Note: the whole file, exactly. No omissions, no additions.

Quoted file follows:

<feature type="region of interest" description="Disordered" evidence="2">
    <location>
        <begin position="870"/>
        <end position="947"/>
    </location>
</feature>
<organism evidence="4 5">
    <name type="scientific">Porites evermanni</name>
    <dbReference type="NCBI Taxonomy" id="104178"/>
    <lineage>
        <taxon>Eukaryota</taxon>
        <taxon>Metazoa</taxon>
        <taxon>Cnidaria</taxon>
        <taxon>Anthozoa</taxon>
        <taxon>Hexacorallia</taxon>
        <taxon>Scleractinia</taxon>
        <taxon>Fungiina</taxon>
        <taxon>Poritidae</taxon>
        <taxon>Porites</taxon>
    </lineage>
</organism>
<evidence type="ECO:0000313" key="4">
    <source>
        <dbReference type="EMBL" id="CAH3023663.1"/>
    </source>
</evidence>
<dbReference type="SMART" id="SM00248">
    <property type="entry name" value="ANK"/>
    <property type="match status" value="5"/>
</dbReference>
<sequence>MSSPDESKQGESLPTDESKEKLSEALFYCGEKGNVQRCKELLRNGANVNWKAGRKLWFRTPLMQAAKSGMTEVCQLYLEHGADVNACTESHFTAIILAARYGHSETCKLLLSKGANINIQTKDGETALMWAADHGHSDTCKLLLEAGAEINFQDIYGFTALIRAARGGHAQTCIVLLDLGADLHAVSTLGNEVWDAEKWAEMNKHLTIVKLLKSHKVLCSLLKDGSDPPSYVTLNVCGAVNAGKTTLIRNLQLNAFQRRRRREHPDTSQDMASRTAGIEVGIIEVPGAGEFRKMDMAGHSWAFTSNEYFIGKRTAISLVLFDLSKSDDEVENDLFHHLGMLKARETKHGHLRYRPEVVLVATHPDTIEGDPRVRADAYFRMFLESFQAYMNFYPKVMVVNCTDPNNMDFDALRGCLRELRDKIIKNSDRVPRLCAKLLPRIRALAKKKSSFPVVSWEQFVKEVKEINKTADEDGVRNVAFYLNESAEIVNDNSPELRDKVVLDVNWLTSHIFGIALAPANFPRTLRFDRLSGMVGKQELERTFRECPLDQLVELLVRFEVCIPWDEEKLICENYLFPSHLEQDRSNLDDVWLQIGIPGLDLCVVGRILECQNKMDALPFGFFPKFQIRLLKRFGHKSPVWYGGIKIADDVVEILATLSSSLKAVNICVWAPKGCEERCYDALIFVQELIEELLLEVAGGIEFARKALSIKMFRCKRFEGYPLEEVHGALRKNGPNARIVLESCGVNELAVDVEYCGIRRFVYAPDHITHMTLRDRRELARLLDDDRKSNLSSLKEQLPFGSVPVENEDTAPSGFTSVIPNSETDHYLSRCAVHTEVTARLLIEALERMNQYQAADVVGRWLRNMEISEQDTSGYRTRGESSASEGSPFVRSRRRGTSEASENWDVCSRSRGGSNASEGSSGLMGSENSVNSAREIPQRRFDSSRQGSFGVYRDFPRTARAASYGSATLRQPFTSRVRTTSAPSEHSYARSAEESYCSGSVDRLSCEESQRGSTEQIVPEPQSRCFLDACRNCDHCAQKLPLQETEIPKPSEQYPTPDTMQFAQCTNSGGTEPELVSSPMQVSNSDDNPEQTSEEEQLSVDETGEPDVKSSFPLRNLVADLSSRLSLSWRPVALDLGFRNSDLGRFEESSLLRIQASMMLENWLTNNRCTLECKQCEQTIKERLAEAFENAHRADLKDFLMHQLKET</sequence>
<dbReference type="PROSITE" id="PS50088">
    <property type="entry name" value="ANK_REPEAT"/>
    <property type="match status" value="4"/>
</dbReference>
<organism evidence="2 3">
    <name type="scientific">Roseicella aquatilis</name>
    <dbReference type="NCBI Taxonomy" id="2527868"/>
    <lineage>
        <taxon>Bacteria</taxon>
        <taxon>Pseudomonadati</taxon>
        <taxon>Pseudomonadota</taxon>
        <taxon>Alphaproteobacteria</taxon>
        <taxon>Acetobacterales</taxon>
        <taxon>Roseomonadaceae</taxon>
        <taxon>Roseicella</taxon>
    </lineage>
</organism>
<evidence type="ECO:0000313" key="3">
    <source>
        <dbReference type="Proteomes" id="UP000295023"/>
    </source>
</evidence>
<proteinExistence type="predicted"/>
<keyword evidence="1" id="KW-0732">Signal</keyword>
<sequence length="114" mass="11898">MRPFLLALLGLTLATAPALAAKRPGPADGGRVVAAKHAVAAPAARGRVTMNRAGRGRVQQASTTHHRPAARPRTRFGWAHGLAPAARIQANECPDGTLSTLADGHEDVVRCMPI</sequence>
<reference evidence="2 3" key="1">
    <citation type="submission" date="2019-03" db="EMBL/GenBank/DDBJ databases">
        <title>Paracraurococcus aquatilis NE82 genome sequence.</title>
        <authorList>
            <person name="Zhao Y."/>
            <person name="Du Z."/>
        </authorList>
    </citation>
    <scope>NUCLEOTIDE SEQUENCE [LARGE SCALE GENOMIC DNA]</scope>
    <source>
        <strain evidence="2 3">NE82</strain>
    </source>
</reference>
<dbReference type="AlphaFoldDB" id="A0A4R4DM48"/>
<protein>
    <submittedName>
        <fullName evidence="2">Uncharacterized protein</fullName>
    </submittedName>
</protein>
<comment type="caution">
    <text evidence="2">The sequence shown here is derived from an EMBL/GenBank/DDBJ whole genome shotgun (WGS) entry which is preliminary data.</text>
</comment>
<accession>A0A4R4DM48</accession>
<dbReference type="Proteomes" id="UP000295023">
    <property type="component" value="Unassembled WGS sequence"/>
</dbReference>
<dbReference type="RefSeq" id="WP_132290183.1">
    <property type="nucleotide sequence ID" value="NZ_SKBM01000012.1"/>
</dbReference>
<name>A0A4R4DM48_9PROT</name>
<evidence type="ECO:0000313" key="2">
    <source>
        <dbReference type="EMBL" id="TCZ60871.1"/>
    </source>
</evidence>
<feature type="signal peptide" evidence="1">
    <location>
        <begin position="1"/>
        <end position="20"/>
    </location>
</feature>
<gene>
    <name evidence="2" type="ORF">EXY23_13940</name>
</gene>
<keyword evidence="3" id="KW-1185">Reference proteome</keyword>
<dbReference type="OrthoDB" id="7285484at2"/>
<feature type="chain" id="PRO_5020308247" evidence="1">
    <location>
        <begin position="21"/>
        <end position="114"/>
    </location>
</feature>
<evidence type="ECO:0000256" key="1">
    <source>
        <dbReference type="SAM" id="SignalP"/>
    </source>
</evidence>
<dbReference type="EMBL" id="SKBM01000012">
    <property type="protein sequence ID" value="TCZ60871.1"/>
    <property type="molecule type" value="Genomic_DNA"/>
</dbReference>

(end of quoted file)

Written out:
<feature type="region of interest" description="Disordered" evidence="2">
    <location>
        <begin position="870"/>
        <end position="947"/>
    </location>
</feature>
<organism evidence="4 5">
    <name type="scientific">Porites evermanni</name>
    <dbReference type="NCBI Taxonomy" id="104178"/>
    <lineage>
        <taxon>Eukaryota</taxon>
        <taxon>Metazoa</taxon>
        <taxon>Cnidaria</taxon>
        <taxon>Anthozoa</taxon>
        <taxon>Hexacorallia</taxon>
        <taxon>Scleractinia</taxon>
        <taxon>Fungiina</taxon>
        <taxon>Poritidae</taxon>
        <taxon>Porites</taxon>
    </lineage>
</organism>
<evidence type="ECO:0000313" key="4">
    <source>
        <dbReference type="EMBL" id="CAH3023663.1"/>
    </source>
</evidence>
<dbReference type="SMART" id="SM00248">
    <property type="entry name" value="ANK"/>
    <property type="match status" value="5"/>
</dbReference>
<sequence>MSSPDESKQGESLPTDESKEKLSEALFYCGEKGNVQRCKELLRNGANVNWKAGRKLWFRTPLMQAAKSGMTEVCQLYLEHGADVNACTESHFTAIILAARYGHSETCKLLLSKGANINIQTKDGETALMWAADHGHSDTCKLLLEAGAEINFQDIYGFTALIRAARGGHAQTCIVLLDLGADLHAVSTLGNEVWDAEKWAEMNKHLTIVKLLKSHKVLCSLLKDGSDPPSYVTLNVCGAVNAGKTTLIRNLQLNAFQRRRRREHPDTSQDMASRTAGIEVGIIEVPGAGEFRKMDMAGHSWAFTSNEYFIGKRTAISLVLFDLSKSDDEVENDLFHHLGMLKARETKHGHLRYRPEVVLVATHPDTIEGDPRVRADAYFRMFLESFQAYMNFYPKVMVVNCTDPNNMDFDALRGCLRELRDKIIKNSDRVPRLCAKLLPRIRALAKKKSSFPVVSWEQFVKEVKEINKTADEDGVRNVAFYLNESAEIVNDNSPELRDKVVLDVNWLTSHIFGIALAPANFPRTLRFDRLSGMVGKQELERTFRECPLDQLVELLVRFEVCIPWDEEKLICENYLFPSHLEQDRSNLDDVWLQIGIPGLDLCVVGRILECQNKMDALPFGFFPKFQIRLLKRFGHKSPVWYGGIKIADDVVEILATLSSSLKAVNICVWAPKGCEERCYDALIFVQELIEELLLEVAGGIEFARKALSIKMFRCKRFEGYPLEEVHGALRKNGPNARIVLESCGVNELAVDVEYCGIRRFVYAPDHITHMTLRDRRELARLLDDDRKSNLSSLKEQLPFGSVPVENEDTAPSGFTSVIPNSETDHYLSRCAVHTEVTARLLIEALERMNQYQAADVVGRWLRNMEISEQDTSGYRTRGESSASEGSPFVRSRRRGTSEASENWDVCSRSRGGSNASEGSSGLMGSENSVNSAREIPQRRFDSSRQGSFGVYRDFPRTARAASYGSATLRQPFTSRVRTTSAPSEHSYARSAEESYCSGSVDRLSCEESQRGSTEQIVPEPQSRCFLDACRNCDHCAQKLPLQETEIPKPSEQYPTPDTMQFAQCTNSGGTEPELVSSPMQVSNSDDNPEQTSEEEQLSVDETGEPDVKSSFPLRNLVADLSSRLSLSWRPVALDLGFRNSDLGRFEESSLLRIQASMMLENWLTNNRCTLECKQCEQTIKERLAEAFENAHRADLKDFLMHQLKET</sequence>
<dbReference type="PROSITE" id="PS50088">
    <property type="entry name" value="ANK_REPEAT"/>
    <property type="match status" value="4"/>
</dbReference>
<organism evidence="2 3">
    <name type="scientific">Roseicella aquatilis</name>
    <dbReference type="NCBI Taxonomy" id="2527868"/>
    <lineage>
        <taxon>Bacteria</taxon>
        <taxon>Pseudomonadati</taxon>
        <taxon>Pseudomonadota</taxon>
        <taxon>Alphaproteobacteria</taxon>
        <taxon>Acetobacterales</taxon>
        <taxon>Roseomonadaceae</taxon>
        <taxon>Roseicella</taxon>
    </lineage>
</organism>
<evidence type="ECO:0000313" key="3">
    <source>
        <dbReference type="Proteomes" id="UP000295023"/>
    </source>
</evidence>
<proteinExistence type="predicted"/>
<keyword evidence="1" id="KW-0732">Signal</keyword>
<sequence length="114" mass="11898">MRPFLLALLGLTLATAPALAAKRPGPADGGRVVAAKHAVAAPAARGRVTMNRAGRGRVQQASTTHHRPAARPRTRFGWAHGLAPAARIQANECPDGTLSTLADGHEDVVRCMPI</sequence>
<reference evidence="2 3" key="1">
    <citation type="submission" date="2019-03" db="EMBL/GenBank/DDBJ databases">
        <title>Paracraurococcus aquatilis NE82 genome sequence.</title>
        <authorList>
            <person name="Zhao Y."/>
            <person name="Du Z."/>
        </authorList>
    </citation>
    <scope>NUCLEOTIDE SEQUENCE [LARGE SCALE GENOMIC DNA]</scope>
    <source>
        <strain evidence="2 3">NE82</strain>
    </source>
</reference>
<dbReference type="AlphaFoldDB" id="A0A4R4DM48"/>
<protein>
    <submittedName>
        <fullName evidence="2">Uncharacterized protein</fullName>
    </submittedName>
</protein>
<comment type="caution">
    <text evidence="2">The sequence shown here is derived from an EMBL/GenBank/DDBJ whole genome shotgun (WGS) entry which is preliminary data.</text>
</comment>
<accession>A0A4R4DM48</accession>
<dbReference type="Proteomes" id="UP000295023">
    <property type="component" value="Unassembled WGS sequence"/>
</dbReference>
<dbReference type="RefSeq" id="WP_132290183.1">
    <property type="nucleotide sequence ID" value="NZ_SKBM01000012.1"/>
</dbReference>
<name>A0A4R4DM48_9PROT</name>
<evidence type="ECO:0000313" key="2">
    <source>
        <dbReference type="EMBL" id="TCZ60871.1"/>
    </source>
</evidence>
<feature type="signal peptide" evidence="1">
    <location>
        <begin position="1"/>
        <end position="20"/>
    </location>
</feature>
<gene>
    <name evidence="2" type="ORF">EXY23_13940</name>
</gene>
<keyword evidence="3" id="KW-1185">Reference proteome</keyword>
<dbReference type="OrthoDB" id="7285484at2"/>
<feature type="chain" id="PRO_5020308247" evidence="1">
    <location>
        <begin position="21"/>
        <end position="114"/>
    </location>
</feature>
<evidence type="ECO:0000256" key="1">
    <source>
        <dbReference type="SAM" id="SignalP"/>
    </source>
</evidence>
<dbReference type="EMBL" id="SKBM01000012">
    <property type="protein sequence ID" value="TCZ60871.1"/>
    <property type="molecule type" value="Genomic_DNA"/>
</dbReference>